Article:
We performed a serial transplantation experiment to examine the long-term hematopoietic repopulation of shRNA 1005-transduced HPSCs and their subsequent CCR5 down-regulation. Bone marrow cells were isolated from the femurs of an EGFP and mCherry-expressing BLT mouse at 14 weeks after CD34+ cell transplantation. A total of 33% of the cells were CD34+ in isolated bone marrow cells (Figure 7A). Within the CD34+ cells, 12% were EGFP+ and 48% were mCherry+ (Figure 7B). The BM cells were directly injected into the thy/liv organoid and intravenously in irradiated recipient mice (n = 2). Human hematopoietic cell reconstitution was examined at 14 weeks after bone marrow cell transplantation. We detected EGFP+ human CD4+/CD45+ T cells in multiple tissues of the secondary transplanted mice (Figure 7C). mCherry+ cells were less than 1% positive; thus, we did not perform further analysis. CCR5 expression was efficiently down-regulated in EGFP+ cells relative to EGFP cells in the CD45+/CD4+/mCherry gated population (Figure 7D). These results demonstrated that lentiviral vector transduction of HPSCs and shRNA 1005 expression are capable of supporting long-term repopulation of the hematopoietic system and stable CCR5 knockdown in the BLT mouse model.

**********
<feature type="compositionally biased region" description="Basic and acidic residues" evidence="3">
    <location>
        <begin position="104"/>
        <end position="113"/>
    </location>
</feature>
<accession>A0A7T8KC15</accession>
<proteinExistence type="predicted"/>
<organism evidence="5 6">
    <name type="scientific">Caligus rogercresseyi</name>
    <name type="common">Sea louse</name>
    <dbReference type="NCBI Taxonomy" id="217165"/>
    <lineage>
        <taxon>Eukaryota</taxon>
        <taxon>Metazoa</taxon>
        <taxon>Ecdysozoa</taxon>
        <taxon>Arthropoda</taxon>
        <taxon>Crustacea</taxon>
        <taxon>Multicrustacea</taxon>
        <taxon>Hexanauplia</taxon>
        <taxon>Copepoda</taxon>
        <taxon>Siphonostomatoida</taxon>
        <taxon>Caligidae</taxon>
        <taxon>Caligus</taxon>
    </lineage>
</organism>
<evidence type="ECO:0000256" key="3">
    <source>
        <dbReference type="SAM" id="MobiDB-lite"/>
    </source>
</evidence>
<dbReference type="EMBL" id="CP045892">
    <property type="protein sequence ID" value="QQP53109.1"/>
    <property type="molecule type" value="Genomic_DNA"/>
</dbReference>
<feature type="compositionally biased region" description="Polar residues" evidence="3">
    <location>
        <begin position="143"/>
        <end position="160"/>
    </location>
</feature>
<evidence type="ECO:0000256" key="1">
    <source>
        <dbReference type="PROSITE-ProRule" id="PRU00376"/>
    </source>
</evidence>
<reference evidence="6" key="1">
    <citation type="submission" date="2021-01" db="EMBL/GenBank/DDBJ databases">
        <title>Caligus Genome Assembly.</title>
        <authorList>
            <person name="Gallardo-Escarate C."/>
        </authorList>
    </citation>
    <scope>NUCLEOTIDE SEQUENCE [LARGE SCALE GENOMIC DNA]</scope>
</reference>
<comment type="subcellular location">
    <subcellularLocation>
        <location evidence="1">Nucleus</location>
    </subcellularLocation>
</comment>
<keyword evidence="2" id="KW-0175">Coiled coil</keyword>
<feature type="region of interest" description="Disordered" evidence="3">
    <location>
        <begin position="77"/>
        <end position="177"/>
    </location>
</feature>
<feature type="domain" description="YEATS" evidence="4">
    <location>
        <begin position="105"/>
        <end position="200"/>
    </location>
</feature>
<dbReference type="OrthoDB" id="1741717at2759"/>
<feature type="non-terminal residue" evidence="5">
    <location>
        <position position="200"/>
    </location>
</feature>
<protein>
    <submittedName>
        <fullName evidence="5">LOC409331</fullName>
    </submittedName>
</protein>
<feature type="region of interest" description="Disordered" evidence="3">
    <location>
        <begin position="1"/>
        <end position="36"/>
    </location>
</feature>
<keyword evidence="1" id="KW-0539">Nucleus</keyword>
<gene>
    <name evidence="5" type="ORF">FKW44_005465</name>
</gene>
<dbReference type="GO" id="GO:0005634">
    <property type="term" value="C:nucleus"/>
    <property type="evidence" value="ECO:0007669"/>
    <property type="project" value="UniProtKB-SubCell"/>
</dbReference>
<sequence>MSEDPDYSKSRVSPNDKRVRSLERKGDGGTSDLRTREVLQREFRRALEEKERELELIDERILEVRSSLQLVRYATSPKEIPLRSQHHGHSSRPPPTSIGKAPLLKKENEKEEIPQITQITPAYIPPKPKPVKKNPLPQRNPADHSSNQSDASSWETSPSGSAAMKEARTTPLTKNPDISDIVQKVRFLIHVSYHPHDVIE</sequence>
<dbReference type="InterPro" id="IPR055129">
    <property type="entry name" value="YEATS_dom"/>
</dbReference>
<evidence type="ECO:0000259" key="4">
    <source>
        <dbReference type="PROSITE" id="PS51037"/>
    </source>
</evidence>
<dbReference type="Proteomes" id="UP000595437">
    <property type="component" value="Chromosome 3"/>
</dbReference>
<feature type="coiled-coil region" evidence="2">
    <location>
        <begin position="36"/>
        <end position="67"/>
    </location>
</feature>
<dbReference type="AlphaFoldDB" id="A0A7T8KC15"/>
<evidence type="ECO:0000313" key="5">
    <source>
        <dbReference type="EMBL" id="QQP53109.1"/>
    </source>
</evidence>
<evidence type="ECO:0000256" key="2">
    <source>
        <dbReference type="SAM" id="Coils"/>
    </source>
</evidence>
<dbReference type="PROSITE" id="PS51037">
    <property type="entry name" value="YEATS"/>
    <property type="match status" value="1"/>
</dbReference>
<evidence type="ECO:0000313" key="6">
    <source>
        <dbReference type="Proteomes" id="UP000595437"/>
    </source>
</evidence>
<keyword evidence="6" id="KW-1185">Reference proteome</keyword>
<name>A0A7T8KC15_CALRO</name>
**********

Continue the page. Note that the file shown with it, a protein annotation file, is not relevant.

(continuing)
Figure 7

CCR5 down-regulation in second transplanted mice. The bone marrow cells from an EGFP- and mCherry-expressing transplanted donor mouse were isolated and analyzed for CD34 (A) and EGFP and mCherry expression (B). (C-D) Bone marrow cells were directly injected into a thy/liv tissue and intravenously in irradiated recipient mice (n = 2). (C) Human CD4+/CD45+ population was identified in gated lymphocyte population in multiple tissues 14 weeks after bone marrow cell injection. (D) CCR5 expression in EGFP+ and EGFP population was examined in the gated mCherry/CD4+/CD45+ population. Data from a representative mouse are shown.

Figure 7